NATIONAL HARBOR, Md. — As military families struggle with higher costs for food, gas, housing and more, there has been high-level discussion about a one-time payment to help troops in lower pay grades, said Air Force Chief of Staff Gen. Charles Q. Brown Jr.
“Just this past week, there’s been some engagement within [the Office of the Secretary of Defense] to look at some of our families, particularly those at the lower end of the pay scale,” he said, with a “potential one-time outlay of money to help support those families to really get them back on track.”
Decisions about these DoD-wide solutions are made at the DoD level.
Officials are listening to airmen and their families about these issues, Brown said, and the Air Force and other service officials have been working with defense officials on a variety of economic issues. One is to get a better sense of how the housing market has changed, and to have a “more adaptable system” in determining rates for Basic Allowance for Housing, Brown said, speaking during a keynote session with senior Air Force and Space Force leaders and their spouses before a packed audience at the Air & Space Forces Association’s Air, Space and Cyber conference Wednesday.
BAH is currently evaluated and set once a year, based on a variety of housing factors in local communities, and many feel that the system hasn’t been flexible enough to address sharp increases in housing costs, especially over the past several years.
There were some temporary increases in BAH in the fall of 2021 to help struggling service members in 56 areas of the country before new rates went into effect in January. There were also pay increases and increases in Basic Allowance for Subsistence, but “that doesn’t do it all,” Brown said. Officials are also looking at cuts in Cost of Living Allowances that were implemented about a year ago, he said, and trying to slow down the pace of those cuts.
While Brown talked about these discussions at the DoD level, senior spouses reminded service members and their families about a variety of resources in place that can help them with a variety of needs. Sharene Brown urged families to check out the resources of their local Military & Family Readiness Center. The name was changed in July from Airman & Family Readiness centers.
She also urged families to reach out to key spouses, because they will know how to find programs that can help with their specific needs. Among the many other resources she noted were the school liaison officers, who can help families with questions and issues related to the education of their children on and off base.
“There are many challenges, but there’s help for you,” said Mollie Raymond, wife of Chief of Space Operations Gen. John W. “Jay” Raymond. Every time they moved, she said, she went to the family readiness center, to find out about their resources through their subject matter experts, and to help others know about these resources.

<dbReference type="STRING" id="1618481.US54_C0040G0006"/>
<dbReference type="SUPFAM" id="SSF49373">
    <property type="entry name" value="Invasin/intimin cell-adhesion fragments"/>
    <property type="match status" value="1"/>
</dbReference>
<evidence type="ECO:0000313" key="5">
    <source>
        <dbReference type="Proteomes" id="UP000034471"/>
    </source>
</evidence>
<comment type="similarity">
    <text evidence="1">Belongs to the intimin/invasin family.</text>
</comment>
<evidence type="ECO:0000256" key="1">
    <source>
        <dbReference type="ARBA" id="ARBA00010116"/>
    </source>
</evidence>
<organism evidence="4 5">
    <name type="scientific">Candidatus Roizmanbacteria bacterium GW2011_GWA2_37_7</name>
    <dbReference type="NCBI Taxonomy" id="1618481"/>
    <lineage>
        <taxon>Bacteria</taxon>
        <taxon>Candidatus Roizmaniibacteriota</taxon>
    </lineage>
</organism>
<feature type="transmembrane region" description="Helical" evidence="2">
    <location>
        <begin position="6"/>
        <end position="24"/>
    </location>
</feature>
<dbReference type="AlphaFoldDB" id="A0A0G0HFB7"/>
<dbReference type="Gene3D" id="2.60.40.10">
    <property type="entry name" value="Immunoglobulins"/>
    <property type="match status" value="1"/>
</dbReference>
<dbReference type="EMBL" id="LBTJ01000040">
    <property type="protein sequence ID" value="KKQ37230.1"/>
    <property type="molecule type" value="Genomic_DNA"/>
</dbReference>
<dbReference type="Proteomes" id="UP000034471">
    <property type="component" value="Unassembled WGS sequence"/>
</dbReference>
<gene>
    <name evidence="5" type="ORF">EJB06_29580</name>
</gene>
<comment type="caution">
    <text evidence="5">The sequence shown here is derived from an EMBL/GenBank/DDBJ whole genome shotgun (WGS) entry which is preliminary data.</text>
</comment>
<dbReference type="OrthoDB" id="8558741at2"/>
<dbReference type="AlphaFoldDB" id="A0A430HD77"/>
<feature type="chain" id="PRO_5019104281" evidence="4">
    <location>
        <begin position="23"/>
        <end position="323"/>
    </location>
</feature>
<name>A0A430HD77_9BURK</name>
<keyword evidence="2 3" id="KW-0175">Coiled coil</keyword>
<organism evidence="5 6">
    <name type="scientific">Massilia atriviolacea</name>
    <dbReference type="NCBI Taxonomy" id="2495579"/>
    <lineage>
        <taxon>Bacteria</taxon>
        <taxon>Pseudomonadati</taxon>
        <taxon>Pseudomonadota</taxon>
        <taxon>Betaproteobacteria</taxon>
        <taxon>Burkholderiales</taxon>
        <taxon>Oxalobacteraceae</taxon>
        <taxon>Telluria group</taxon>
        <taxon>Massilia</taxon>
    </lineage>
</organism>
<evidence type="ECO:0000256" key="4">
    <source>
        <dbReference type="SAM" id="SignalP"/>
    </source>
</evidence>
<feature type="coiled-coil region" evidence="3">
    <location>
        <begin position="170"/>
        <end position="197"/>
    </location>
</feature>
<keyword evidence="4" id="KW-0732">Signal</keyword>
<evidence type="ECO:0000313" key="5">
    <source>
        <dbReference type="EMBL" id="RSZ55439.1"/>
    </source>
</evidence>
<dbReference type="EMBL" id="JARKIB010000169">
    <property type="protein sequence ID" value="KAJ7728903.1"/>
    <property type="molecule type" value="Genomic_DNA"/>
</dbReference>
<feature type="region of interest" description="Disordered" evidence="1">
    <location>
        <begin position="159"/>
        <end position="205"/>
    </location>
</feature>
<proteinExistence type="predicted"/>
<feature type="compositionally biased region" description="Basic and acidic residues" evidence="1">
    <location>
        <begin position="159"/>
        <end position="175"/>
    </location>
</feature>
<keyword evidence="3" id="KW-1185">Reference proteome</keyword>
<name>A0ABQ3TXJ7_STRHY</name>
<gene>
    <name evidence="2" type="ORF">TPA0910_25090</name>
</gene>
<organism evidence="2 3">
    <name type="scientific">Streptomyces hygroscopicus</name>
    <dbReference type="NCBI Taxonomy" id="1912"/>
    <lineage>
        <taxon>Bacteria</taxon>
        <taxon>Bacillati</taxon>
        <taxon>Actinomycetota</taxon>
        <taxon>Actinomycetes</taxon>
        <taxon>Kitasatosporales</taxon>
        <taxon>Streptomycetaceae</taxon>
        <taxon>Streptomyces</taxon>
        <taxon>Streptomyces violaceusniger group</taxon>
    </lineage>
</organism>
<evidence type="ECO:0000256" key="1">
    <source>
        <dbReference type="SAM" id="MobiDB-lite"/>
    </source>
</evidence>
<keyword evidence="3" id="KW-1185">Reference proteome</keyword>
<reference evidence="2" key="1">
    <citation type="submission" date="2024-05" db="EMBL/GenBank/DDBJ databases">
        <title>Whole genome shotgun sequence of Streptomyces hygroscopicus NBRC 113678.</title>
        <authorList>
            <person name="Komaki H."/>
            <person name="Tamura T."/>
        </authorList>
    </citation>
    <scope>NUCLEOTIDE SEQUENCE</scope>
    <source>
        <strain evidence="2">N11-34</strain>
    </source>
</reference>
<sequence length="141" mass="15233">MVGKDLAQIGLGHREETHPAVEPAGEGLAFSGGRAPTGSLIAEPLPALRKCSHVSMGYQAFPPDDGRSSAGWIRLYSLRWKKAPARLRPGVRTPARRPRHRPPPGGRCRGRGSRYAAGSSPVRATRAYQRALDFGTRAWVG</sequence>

Sharene Brown noted that a number of efforts are under way to address the need for child care, including the Air Force pilot program using the Kinderspot app. At nine locations, Defense Department families who aren’t using their child care spot at the child development center for a week or a few days can essentially transfer their spot to another DoD family. They’re hoping to expand it to 15 locations, but are working to make sure the information is secure, she said.
A DoD pilot program to provide fee assistance for in-home child care, such as nannies, at five locations is another effort to respond to the need, she said.
Part of the problem with the lack of child care capacity in some areas is the staffing shortage, Gen. Brown said. Wages have been increased across the board to help address the problem.
Gen. Raymond noted that one child care challenge in the Space Force community is the need for child care for Guardians in the 24/7 work environment.
‘Take care of your family’
Raymond, who is nearing retirement, says one thing he wishes he had known as a younger officer is that he could have communicated his family needs to his leadership. “We did five one-year moves. I probably didn’t have to do that,” he said. “There are ways we can help take care of your family. Sometimes we think it might be against our nature of service, and it’s not.
“You’re allowed to care about your family,” he said, to a roomful of applause. There will be times when the service really needs that service member to take on that particular assignment, he said, “but take care of your family.”
All the senior leaders and their spouses talked about the importance of connections — with each other, with others in the unit, with the community. Mollie Raymond recalled attending a basic military training graduation this summer, with the first graduating flight of Guardians. She and her husband were having their pictures taken with a young new Guardian and her family.
After the picture, Mollie Raymond said, “Her little brother, probably about 10 … looked up at Jay and said, ‘Please take care of my sister.’
“Think of your Guardians, your airmen that you work with as your sisters and brothers. And you can think of me and Jay as your grandma and your grandpa,” she said.
Karen has covered military families, quality of life and consumer issues for Military Times for more than 30 years, and is co-author of a chapter on media coverage of military families in the book "A Battle Plan for Supporting Military Families." She previously worked for newspapers in Guam, Norfolk, Jacksonville, Fla., and Athens, Ga.